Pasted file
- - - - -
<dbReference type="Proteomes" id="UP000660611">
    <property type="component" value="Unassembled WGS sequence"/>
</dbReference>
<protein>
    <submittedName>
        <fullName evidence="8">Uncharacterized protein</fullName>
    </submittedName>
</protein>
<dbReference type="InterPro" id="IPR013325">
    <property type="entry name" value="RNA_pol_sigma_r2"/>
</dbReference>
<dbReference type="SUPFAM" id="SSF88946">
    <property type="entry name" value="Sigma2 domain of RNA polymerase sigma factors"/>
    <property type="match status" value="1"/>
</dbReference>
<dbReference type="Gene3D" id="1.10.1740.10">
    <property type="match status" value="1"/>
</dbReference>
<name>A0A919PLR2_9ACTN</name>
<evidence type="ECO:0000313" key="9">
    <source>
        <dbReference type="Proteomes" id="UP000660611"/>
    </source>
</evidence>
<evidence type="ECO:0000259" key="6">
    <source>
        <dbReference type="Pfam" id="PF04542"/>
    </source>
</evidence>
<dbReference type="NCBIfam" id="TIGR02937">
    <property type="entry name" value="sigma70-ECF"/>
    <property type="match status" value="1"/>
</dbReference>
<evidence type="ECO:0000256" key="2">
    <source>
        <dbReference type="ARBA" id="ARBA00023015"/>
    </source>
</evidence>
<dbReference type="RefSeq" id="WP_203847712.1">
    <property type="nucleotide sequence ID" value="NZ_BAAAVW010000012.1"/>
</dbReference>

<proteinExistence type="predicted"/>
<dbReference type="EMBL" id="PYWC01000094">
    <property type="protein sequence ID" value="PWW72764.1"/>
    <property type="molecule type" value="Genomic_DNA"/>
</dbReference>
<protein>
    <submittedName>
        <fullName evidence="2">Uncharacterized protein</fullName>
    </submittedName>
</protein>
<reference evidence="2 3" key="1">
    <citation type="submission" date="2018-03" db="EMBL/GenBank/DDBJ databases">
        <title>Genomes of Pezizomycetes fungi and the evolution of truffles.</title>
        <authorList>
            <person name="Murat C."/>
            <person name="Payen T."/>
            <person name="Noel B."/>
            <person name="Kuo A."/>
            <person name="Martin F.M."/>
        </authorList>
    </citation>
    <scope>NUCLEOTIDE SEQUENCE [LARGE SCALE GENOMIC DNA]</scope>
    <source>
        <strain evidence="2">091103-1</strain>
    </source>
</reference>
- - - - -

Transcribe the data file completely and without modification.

<dbReference type="Proteomes" id="UP000660611">
    <property type="component" value="Unassembled WGS sequence"/>
</dbReference>
<protein>
    <submittedName>
        <fullName evidence="8">Uncharacterized protein</fullName>
    </submittedName>
</protein>
<dbReference type="InterPro" id="IPR013325">
    <property type="entry name" value="RNA_pol_sigma_r2"/>
</dbReference>
<dbReference type="SUPFAM" id="SSF88946">
    <property type="entry name" value="Sigma2 domain of RNA polymerase sigma factors"/>
    <property type="match status" value="1"/>
</dbReference>
<dbReference type="Gene3D" id="1.10.1740.10">
    <property type="match status" value="1"/>
</dbReference>
<name>A0A919PLR2_9ACTN</name>
<evidence type="ECO:0000313" key="9">
    <source>
        <dbReference type="Proteomes" id="UP000660611"/>
    </source>
</evidence>
<evidence type="ECO:0000259" key="6">
    <source>
        <dbReference type="Pfam" id="PF04542"/>
    </source>
</evidence>
<dbReference type="NCBIfam" id="TIGR02937">
    <property type="entry name" value="sigma70-ECF"/>
    <property type="match status" value="1"/>
</dbReference>
<evidence type="ECO:0000256" key="2">
    <source>
        <dbReference type="ARBA" id="ARBA00023015"/>
    </source>
</evidence>
<dbReference type="RefSeq" id="WP_203847712.1">
    <property type="nucleotide sequence ID" value="NZ_BAAAVW010000012.1"/>
</dbReference>

<proteinExistence type="predicted"/>
<dbReference type="EMBL" id="PYWC01000094">
    <property type="protein sequence ID" value="PWW72764.1"/>
    <property type="molecule type" value="Genomic_DNA"/>
</dbReference>
<protein>
    <submittedName>
        <fullName evidence="2">Uncharacterized protein</fullName>
    </submittedName>
</protein>
<reference evidence="2 3" key="1">
    <citation type="submission" date="2018-03" db="EMBL/GenBank/DDBJ databases">
        <title>Genomes of Pezizomycetes fungi and the evolution of truffles.</title>
        <authorList>
            <person name="Murat C."/>
            <person name="Payen T."/>
            <person name="Noel B."/>
            <person name="Kuo A."/>
            <person name="Martin F.M."/>
        </authorList>
    </citation>
    <scope>NUCLEOTIDE SEQUENCE [LARGE SCALE GENOMIC DNA]</scope>
    <source>
        <strain evidence="2">091103-1</strain>
    </source>
</reference>